The State of the History of Economics: Proceedings of the History of Economics Society

The State of the History of Economics: Proceedings of the History of Economics Society

The State of the History of Economics: Proceedings of the History of Economics Society

The State of the History of Economics: Proceedings of the History of Economics Society

Synopsis

Science and economics contributors explore emerging areas in the history of economics, ranging from science fiction's 'cyberpunk' genre that draws heavily upon modern economic ideas, to English policy towards Ireland during the Cromwellian era.

Excerpt

James P. Henderson

The twenty-second annual meeting of the History of Economics Society was held at the University of Notre Dame on June 2-5, 1995. The theme, “The History of Economics: The State of the Art,” is reflected in the title of this volume. That also was the title of the first meeting of the History of Economics Society. The Society’s founders—William D. Grampp, Vincent J. Tarascio, Warren J. Samuels, William R. Allen, Craufurd D. Goodwin, and Robert V. Eagly—were honored at a special dinner: “Remembering our own Past.”

There was a change in the format of the traditional President’s Banquet. The President’s Lecture was presented before the banquet. Professor Laurence S. Moss of Babson College, our President in 1994, spoke on: “Finding New Wine in Old Bottles: what to do when Leontief’s coefficients are no longer the designated drivers of economic research.” The Society’s awards were presented at the President’s Banquet.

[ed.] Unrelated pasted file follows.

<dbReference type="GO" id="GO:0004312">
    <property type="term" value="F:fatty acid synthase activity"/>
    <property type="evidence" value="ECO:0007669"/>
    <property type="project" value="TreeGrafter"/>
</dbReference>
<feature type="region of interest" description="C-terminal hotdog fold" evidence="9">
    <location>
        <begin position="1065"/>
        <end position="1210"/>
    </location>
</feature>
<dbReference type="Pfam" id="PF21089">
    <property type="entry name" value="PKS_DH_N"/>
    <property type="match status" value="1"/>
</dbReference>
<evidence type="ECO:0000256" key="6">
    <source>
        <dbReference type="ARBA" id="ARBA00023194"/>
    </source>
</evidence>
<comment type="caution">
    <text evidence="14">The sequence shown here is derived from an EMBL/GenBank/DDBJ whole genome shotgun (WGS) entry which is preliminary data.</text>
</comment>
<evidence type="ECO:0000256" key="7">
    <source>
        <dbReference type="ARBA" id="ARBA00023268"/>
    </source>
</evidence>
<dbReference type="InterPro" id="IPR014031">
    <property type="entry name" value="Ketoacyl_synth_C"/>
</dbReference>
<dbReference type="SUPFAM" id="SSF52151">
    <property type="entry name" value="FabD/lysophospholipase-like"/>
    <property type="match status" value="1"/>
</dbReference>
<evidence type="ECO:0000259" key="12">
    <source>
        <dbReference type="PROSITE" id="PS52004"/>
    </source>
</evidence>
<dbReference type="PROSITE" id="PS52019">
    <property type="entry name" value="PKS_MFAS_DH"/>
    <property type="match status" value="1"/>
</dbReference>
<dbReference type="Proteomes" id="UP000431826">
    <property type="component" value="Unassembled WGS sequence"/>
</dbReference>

The Society now presents two awards annually for outstanding scholarly contributions to the history of economics. The winner of the new “History of Economics Society Best Paper Award” was selected by a committee which included Allin Cottrill (Wake Forest University), Phil Mirowski (University of Notre Dame), and Gary Mongiovi (St. John’s University). Articles appearing in the Society’s two official publications: Journal of the History of Economic Thought and the selection of papers presented at the annual meeting which appear in the Perspectives volume are automatically eligible. Articles by members of the Society which appear in other publications may be nominated for consideration by the Committee. The recipient of the first “History of Economics Society Best Paper Award” was Maria Cristina Marcuzzo, for her article: “At the Origin of Imperfect Competition: different views?” published in Volume 10 (63-78) of the Perspectives on the History of Economic Thought edited by Karen I. Vaughn. The competition for this year’s “Joseph Dorfman Prize for the Best Dissertation” was particularly strong. For the first time, the judges recommended that one of the dissertations be given Honorable Mention: Economic Thought and Policy Advice in New Zealand: Economists and the Agricultural Sector circa 1918-1939 by Grant Fleming. The

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